The semantic similarity assessment gives insight into differences in meaning between two translations. Lower scores indicate more difference in meaning, while higher scores indicate less difference in meaning. Scores are calculated for each verse.

How it works:

Although the user may select any two translations on which to run a semantic similarity assessment, the most common use case is comparing a back translation of a draft to a reference or model translation. For best results, the two translations being compared should be in languages of wider communication.

We use Google's Language Agnostic BERT Sentence Embeddings (LaBSE) model to assign a score from 0 to 10 to each verse pair. LaBSE is pretrained on a large dataset of sentence pairs in 109 languages of wider communication. You can read more about the LaBSE model here, or read the model paper here.

Missing and Added Words

The missing and added words assessment provides insight into words in one translation that have no likely equivalent in another translation.

How it works:

Although the user may select any two translations on which to run a missing and added words assessment, the most common use case is comparing a draft translation to a reference or model translation. We will refer to these two texts as the "project" and "comparison" texts, respectively.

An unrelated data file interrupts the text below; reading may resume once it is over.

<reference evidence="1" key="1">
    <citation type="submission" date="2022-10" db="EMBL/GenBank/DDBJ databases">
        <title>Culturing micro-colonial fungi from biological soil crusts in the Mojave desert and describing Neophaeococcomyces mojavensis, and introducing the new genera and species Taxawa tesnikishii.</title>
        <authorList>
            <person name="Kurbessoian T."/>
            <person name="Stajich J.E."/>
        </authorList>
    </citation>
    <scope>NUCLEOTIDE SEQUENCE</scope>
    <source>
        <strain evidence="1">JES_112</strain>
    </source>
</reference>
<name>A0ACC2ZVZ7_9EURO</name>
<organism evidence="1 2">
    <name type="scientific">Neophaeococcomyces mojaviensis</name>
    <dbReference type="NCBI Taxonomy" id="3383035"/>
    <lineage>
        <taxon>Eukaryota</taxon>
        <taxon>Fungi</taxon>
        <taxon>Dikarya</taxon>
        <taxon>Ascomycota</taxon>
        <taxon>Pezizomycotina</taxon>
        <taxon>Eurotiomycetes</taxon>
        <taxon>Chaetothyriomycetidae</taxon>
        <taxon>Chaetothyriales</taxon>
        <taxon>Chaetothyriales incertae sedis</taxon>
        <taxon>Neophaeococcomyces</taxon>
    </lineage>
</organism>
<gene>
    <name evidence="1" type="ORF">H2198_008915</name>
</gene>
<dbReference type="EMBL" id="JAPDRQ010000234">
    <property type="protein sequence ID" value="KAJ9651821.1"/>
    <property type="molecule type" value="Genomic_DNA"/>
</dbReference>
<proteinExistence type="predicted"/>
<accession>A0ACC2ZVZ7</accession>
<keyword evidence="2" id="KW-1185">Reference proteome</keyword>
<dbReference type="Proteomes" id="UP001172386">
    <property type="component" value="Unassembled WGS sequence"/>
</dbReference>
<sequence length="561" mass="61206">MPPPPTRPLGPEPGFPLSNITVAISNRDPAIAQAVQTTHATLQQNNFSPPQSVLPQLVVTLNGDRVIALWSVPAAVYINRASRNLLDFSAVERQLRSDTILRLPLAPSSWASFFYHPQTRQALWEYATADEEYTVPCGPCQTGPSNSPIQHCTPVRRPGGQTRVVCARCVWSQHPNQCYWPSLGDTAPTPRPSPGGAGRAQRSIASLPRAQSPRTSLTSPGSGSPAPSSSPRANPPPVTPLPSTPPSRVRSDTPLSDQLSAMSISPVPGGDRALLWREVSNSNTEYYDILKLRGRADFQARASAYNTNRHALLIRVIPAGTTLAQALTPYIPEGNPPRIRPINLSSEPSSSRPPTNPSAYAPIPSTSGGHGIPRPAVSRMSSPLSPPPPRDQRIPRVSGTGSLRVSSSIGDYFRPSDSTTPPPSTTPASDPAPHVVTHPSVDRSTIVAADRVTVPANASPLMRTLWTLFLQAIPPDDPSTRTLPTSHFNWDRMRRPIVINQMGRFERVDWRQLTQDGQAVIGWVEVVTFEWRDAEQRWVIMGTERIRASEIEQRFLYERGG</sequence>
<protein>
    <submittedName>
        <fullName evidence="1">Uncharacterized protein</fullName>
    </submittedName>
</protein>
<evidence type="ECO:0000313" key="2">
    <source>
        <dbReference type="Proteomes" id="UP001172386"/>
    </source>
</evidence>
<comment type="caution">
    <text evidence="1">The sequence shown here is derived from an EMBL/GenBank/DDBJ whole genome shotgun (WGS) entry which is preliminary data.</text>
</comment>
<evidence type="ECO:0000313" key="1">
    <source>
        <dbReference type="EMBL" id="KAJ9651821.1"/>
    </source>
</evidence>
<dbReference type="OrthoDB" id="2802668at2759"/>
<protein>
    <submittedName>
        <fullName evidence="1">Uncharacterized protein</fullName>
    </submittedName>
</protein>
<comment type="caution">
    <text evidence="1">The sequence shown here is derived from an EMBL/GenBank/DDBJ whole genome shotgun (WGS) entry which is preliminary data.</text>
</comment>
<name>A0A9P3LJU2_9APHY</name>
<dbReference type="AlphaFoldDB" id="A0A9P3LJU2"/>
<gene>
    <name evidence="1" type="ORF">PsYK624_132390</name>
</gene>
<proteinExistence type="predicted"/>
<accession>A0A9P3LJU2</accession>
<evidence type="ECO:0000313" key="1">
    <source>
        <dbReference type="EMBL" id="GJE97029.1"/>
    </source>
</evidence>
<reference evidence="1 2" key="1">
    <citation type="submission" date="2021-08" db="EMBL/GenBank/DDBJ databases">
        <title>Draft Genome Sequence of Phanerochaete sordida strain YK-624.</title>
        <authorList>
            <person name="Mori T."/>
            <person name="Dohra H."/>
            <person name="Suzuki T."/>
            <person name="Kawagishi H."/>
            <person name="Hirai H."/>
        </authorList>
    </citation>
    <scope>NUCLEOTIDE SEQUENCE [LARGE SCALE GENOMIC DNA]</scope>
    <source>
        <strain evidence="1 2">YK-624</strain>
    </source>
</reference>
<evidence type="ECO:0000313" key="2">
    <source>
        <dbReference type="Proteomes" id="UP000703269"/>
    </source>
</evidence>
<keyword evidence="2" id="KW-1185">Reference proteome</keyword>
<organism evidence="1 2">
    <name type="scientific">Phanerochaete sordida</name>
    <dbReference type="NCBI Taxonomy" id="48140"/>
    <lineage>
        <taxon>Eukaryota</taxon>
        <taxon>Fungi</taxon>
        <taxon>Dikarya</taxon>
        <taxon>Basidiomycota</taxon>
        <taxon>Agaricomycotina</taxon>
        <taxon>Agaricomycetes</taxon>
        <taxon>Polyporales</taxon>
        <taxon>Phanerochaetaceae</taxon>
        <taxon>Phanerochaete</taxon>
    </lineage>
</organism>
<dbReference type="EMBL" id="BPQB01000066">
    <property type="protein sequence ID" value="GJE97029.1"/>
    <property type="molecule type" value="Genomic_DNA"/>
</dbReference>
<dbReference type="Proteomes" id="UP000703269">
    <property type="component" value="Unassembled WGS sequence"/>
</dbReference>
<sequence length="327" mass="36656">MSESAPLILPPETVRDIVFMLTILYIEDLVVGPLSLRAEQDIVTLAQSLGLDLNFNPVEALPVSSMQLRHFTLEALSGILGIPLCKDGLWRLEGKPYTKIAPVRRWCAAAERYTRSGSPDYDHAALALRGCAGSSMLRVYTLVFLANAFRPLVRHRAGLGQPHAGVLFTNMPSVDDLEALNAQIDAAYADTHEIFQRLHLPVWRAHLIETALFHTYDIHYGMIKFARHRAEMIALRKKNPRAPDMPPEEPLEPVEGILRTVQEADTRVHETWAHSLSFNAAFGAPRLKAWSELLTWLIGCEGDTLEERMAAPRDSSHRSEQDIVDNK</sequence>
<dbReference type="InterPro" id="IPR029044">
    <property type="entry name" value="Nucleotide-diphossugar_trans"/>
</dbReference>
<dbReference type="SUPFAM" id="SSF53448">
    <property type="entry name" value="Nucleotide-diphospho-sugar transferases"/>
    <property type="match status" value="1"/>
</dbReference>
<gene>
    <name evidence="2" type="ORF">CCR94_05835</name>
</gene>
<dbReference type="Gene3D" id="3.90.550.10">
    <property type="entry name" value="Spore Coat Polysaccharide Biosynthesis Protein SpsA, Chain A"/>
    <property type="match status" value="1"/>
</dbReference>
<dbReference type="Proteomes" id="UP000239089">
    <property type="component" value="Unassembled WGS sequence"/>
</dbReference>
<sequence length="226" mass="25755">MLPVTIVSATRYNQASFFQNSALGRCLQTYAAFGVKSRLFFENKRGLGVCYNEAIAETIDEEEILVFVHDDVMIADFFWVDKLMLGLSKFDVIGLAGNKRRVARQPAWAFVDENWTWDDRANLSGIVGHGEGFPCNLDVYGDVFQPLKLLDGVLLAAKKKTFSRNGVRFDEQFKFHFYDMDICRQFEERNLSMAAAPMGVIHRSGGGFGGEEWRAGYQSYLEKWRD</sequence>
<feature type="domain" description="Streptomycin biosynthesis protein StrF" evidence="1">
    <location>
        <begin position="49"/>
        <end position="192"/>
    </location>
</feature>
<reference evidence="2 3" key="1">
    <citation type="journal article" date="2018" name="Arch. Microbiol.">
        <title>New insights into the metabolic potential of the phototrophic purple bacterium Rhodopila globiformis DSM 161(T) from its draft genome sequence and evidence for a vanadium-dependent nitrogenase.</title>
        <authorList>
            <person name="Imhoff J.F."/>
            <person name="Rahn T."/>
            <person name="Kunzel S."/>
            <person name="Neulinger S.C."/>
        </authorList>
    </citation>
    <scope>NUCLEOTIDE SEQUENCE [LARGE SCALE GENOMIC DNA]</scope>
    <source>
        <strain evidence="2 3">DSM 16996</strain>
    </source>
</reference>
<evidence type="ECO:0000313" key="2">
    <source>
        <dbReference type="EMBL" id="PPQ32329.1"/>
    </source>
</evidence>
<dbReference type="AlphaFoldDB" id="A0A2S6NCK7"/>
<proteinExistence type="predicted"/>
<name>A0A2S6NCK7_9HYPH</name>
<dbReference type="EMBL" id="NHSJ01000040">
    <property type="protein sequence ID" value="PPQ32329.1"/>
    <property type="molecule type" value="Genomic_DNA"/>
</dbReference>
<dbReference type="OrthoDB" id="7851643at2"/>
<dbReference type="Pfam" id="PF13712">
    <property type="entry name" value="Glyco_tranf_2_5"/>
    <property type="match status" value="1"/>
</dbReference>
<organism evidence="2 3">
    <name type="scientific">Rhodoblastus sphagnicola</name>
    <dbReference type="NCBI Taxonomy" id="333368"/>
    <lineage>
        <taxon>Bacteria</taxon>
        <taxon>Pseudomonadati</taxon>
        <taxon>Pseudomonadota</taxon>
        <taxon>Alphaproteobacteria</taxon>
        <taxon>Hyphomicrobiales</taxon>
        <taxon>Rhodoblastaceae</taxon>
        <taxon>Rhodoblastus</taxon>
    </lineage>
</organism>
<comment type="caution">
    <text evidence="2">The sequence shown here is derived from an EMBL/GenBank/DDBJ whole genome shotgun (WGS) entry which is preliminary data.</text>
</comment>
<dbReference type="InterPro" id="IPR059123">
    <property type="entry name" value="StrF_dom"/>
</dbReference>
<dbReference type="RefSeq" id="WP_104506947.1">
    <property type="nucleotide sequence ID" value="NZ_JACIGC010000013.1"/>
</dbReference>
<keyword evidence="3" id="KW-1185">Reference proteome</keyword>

To identify potential missing words, we build off of the word alignments generated during the word correspondence assessment. After running the word correspondence algorithm between the two selected translations, we then run it again between the comparison translation, selected by the user, and several other high-quality reference translations. Finally, we compare results across these assessments.

Words in the comparison text that have no likely alignment in the project text, but do have a likely alignment in each of the other reference translations, are flagged as potentially missing from the project text.

The process for identifying potential added words in the project text is similar. We once again examine the alignments between the project and comparison texts. If a word in the project text has no likely equivalent in the comparison text, it is flagged as potentially added.